With just over 100 days until the GDPR comes into force, the European Commission has launched GDPR guidance and a new online tool to help businesses to prepare for their new data protection legal obligations. The Commission has also called on national governments to prepare for the new rules. Although the GDPR is directly applicable across the EU from 25 May 2018, Member States need to take steps to implement national legislation to adapt existing laws, and provide for any derogations from the GDPR.

So far only two Member States, namely Germany and Austria, have adopted the relevant national legislation. The remaining Member States are at different stages in their legislative procedures (State of play available here). When adapting their national legislation, Member States are prohibited from repeating the text of the GDPR, unless such repetitions are strictly necessary. The Commission warns Member States that it is important to give businesses enough time to prepare for all the provisions that they have to comply with.

Next Steps

The Commission states it will continue working with EU Member States, and from May 2018 onward will monitor how Member States apply the new rules and take appropriate action as necessary. One year after the GDPR enters into application (2019), the European Commission will organise an event to take stock of stakeholders’ experiences of implementing the GDPR. This will also feed into the report the Commission is required to complete by May 2020 on the evaluation and review of the GDPR. The report will focus in particular on international transfers and the provisions on cooperation and consistency applicable to data protection authorities.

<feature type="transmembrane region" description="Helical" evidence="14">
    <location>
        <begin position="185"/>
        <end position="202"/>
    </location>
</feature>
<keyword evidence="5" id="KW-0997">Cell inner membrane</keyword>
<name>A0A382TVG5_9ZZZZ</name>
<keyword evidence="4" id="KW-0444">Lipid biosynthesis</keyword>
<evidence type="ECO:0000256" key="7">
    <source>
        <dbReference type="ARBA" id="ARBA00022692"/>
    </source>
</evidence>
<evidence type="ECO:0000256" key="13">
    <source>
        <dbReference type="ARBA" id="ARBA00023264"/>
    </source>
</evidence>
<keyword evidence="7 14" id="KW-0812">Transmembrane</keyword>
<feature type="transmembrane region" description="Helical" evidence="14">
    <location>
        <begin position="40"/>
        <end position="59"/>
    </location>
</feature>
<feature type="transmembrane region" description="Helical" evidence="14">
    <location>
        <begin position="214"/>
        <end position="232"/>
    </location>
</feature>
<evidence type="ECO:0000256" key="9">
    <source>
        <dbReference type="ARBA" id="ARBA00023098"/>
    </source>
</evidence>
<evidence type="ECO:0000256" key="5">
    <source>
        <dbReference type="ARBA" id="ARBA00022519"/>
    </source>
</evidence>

The Commission will also work with the three EFTA States (Iceland, Liechtenstein and Norway) in the EEA to integrate the GDPR into the EEA agreement. It is only once the integration of the GDPR into the EEA agreement is in force, that personal data can flow freely between the EU and EEA countries in the same way as within the EU.

In regard to the UK’s withdrawal from the EU, the Commission highlights, once again, that as of the withdrawal date, subject to any transitional arrangement that may be included in a withdrawal agreement, the rules of the GDPR for transfers of personal data to third countries will apply to the UK.